Soup Ladies volunteers take help to East in Sandy’s aftermath

View the Article Here (Seattle Times)

A Black Diamond woman who’s made it her mission to serve hot meals to local officers, firefighters and other emergency responders when they are out on prolonged calls has taken her mission to New York, where they’ll serve people affected by Hurricane Sandy.

When Ginger Passarelli gets a call in the middle of the night to rush out to Mount Rainier, or North Bend,

or Bellevue, she never knows what awaits her, or how long she’ll be. But she does know that it’s usually not good news.

She also knows that she will find exhausted and hungry first responders and, on the periphery, ordinary citizens who may be having the worst day of their lives.

Wherever she ends up, Passarelli knows bellies — and hopefully hearts — will be filled.

For more than seven years, the 57-year-old Black Diamond grandmother has been feeding police officers, firefighters, medics and search-and-rescue workers who are called out to crime scenes, natural disasters and other emergencies. Whenever there’s a search or siege, Passarelli and her fellow volunteers head out, often with their mobile kitchen, to pass out steaming bowls of soup, hot coffee, cocoa or sandwiches, along with a side order of understanding.

Passarelli’s volunteers are known as the Soup Ladies. Their motto: “Warming the world one bowl at a time.” She was in Parkland after four Lakewood police officers were fatally shot in a coffee shop in November 2009.

She was in Bellevue a year ago during the first week of the intensive search for missing toddler Sky Metalwala. She was in Graham in February after Josh Powell killed his two sons and himself in a fiery inferno.

She was in North Bend in April when self-styled survivalist Peter Keller holed up for two days in a hand-built, fortified bunker after killing his wife and daughter.

“Mama” Passarelli, as she is known, has seen the faces of the officers and rescue workers who come in tired, worried, or heartbroken after hours in the field. Her mission is to keep them fueled with food.

“They literally cry, they’re so thankful for a hot meal. It’s the most rewarding thing in the world,” she said.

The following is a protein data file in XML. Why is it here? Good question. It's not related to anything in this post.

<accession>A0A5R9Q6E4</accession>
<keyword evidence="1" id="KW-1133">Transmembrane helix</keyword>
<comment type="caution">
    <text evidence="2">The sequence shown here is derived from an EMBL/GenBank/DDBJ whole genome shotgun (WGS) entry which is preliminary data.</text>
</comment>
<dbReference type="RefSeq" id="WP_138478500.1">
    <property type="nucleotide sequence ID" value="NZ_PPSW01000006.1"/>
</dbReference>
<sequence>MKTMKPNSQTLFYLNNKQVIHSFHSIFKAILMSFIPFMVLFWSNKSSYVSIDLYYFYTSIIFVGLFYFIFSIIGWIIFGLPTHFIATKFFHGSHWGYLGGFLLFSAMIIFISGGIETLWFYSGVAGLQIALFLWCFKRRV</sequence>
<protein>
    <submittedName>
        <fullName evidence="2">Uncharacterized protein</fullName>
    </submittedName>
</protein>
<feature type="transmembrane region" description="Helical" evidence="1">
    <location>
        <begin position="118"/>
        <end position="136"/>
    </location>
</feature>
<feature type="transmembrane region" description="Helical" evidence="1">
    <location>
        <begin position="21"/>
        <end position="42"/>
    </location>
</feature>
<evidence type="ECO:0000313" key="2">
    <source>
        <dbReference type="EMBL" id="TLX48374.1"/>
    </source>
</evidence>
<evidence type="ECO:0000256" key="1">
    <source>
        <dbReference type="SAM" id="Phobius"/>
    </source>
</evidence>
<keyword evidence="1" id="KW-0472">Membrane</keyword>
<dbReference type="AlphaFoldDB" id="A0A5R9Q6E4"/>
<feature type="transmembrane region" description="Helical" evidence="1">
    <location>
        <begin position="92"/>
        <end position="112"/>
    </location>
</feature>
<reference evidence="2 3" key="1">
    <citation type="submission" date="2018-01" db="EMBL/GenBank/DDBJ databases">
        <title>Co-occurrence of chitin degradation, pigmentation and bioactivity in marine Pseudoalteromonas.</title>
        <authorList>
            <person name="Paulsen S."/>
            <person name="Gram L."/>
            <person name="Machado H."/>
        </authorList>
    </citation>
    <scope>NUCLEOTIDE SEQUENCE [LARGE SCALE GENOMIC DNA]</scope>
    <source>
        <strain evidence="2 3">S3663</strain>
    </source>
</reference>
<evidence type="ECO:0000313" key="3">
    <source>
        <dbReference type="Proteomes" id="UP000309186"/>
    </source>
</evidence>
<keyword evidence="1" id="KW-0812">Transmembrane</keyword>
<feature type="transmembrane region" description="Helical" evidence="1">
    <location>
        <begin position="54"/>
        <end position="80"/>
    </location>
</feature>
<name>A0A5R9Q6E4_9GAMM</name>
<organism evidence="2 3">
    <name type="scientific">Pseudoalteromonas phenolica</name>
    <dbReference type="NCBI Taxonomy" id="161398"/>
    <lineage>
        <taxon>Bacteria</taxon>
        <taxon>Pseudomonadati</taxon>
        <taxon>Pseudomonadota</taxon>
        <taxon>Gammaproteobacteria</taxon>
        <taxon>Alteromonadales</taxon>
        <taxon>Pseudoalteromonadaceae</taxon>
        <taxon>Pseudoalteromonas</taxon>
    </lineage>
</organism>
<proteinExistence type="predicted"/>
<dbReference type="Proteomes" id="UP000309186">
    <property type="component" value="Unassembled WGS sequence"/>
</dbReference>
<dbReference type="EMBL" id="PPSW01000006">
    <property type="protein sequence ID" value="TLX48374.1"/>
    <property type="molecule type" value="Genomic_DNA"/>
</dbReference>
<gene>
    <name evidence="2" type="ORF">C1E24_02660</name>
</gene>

King County sheriff’s Deputy Richard Barton, who works in search and rescue, says the value of what Passarelli and her fellow volunteers contribute cannot be overestimated.

“When you’ve been out for hours, sometimes overnight, and you come in to a hot, comforting, home-cooked meal, it’s such a morale booster,” Barton said. “She’s awesome.”

This week, Passarelli and three of the growing ranks of Soup Ladies — Sheila Lein, Jannelle Noller and Diana Holt — have taken their show on the road. They’ll be serving Thanksgiving dinner and other meals to rescue workers and residents in some areas of New York state hardest hit by Hurricane Sandy, including Rockaway Beach.

For Passarelli, it’s particularly noteworthy to feed the victims of the destructive storm since it was a hurricane that initially called her to this work.

Loved to cook

Passarelli has always loved to cook, even before she opened Mama Passarelli’s Dinner House in Black Diamond. She also ran the soup kitchen at her church and habitually made Sunday dinners large enough to feed unexpected guests.

In 2005, her pastor asked her to accompany him and others from the church to a hard-hit region of coastal Mississippi after Hurricane Katrina. “What I saw there changed my life,” she said.

Working out of a tent and cooking over anything that produced heat, she and other volunteers fed thousands of meals to rescue workers, emergency responders and residents who had lost everything. She was amazed to see how a hearty meal lifted spirits even in the midst of complete devastation.

When Passarelli returned to Black Diamond what she’d seen stayed with her, she said.

She called King County Fire District 44 and asked if it was true that firefighters were often stuck out on calls without food, recalls Fire District spokesman Tim Perciful.

“If we needed food, it was always a last-minute thing with somebody running to whatever fast-food place was open and bringing something back,” he said. “We ate a lot of cold French fries.”